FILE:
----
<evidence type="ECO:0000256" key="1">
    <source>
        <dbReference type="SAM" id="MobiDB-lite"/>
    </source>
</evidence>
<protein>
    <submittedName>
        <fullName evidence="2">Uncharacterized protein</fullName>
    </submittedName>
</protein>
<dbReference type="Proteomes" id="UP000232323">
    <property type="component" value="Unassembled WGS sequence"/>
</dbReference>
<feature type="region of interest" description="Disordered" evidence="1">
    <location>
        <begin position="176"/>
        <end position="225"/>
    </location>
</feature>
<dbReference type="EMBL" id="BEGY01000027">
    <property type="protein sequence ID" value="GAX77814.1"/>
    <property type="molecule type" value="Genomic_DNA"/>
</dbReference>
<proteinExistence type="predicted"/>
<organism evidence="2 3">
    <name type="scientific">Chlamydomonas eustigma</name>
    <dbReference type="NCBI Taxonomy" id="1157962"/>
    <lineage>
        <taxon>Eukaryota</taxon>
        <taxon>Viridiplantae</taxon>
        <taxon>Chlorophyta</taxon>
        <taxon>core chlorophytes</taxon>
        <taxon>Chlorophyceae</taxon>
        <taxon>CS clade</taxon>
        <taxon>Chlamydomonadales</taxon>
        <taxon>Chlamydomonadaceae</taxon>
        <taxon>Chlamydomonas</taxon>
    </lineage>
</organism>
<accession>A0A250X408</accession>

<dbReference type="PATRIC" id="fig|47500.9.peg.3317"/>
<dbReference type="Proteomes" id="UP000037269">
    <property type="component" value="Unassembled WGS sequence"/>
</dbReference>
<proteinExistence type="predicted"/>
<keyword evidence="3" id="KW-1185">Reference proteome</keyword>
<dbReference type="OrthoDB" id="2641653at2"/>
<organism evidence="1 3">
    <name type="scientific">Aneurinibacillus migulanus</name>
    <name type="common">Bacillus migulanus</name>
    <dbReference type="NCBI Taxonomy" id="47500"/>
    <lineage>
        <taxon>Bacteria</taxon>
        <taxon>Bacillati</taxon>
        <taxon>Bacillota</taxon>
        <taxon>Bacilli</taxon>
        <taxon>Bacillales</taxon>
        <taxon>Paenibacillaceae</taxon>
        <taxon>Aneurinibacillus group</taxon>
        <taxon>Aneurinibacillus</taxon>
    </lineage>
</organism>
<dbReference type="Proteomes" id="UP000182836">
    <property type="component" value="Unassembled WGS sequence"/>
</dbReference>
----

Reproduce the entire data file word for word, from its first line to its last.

<evidence type="ECO:0000256" key="1">
    <source>
        <dbReference type="SAM" id="MobiDB-lite"/>
    </source>
</evidence>
<protein>
    <submittedName>
        <fullName evidence="2">Uncharacterized protein</fullName>
    </submittedName>
</protein>
<dbReference type="Proteomes" id="UP000232323">
    <property type="component" value="Unassembled WGS sequence"/>
</dbReference>
<feature type="region of interest" description="Disordered" evidence="1">
    <location>
        <begin position="176"/>
        <end position="225"/>
    </location>
</feature>
<dbReference type="EMBL" id="BEGY01000027">
    <property type="protein sequence ID" value="GAX77814.1"/>
    <property type="molecule type" value="Genomic_DNA"/>
</dbReference>
<proteinExistence type="predicted"/>
<organism evidence="2 3">
    <name type="scientific">Chlamydomonas eustigma</name>
    <dbReference type="NCBI Taxonomy" id="1157962"/>
    <lineage>
        <taxon>Eukaryota</taxon>
        <taxon>Viridiplantae</taxon>
        <taxon>Chlorophyta</taxon>
        <taxon>core chlorophytes</taxon>
        <taxon>Chlorophyceae</taxon>
        <taxon>CS clade</taxon>
        <taxon>Chlamydomonadales</taxon>
        <taxon>Chlamydomonadaceae</taxon>
        <taxon>Chlamydomonas</taxon>
    </lineage>
</organism>
<accession>A0A250X408</accession>

<dbReference type="PATRIC" id="fig|47500.9.peg.3317"/>
<dbReference type="Proteomes" id="UP000037269">
    <property type="component" value="Unassembled WGS sequence"/>
</dbReference>
<proteinExistence type="predicted"/>
<keyword evidence="3" id="KW-1185">Reference proteome</keyword>
<dbReference type="OrthoDB" id="2641653at2"/>
<organism evidence="1 3">
    <name type="scientific">Aneurinibacillus migulanus</name>
    <name type="common">Bacillus migulanus</name>
    <dbReference type="NCBI Taxonomy" id="47500"/>
    <lineage>
        <taxon>Bacteria</taxon>
        <taxon>Bacillati</taxon>
        <taxon>Bacillota</taxon>
        <taxon>Bacilli</taxon>
        <taxon>Bacillales</taxon>
        <taxon>Paenibacillaceae</taxon>
        <taxon>Aneurinibacillus group</taxon>
        <taxon>Aneurinibacillus</taxon>
    </lineage>
</organism>
<dbReference type="Proteomes" id="UP000182836">
    <property type="component" value="Unassembled WGS sequence"/>
</dbReference>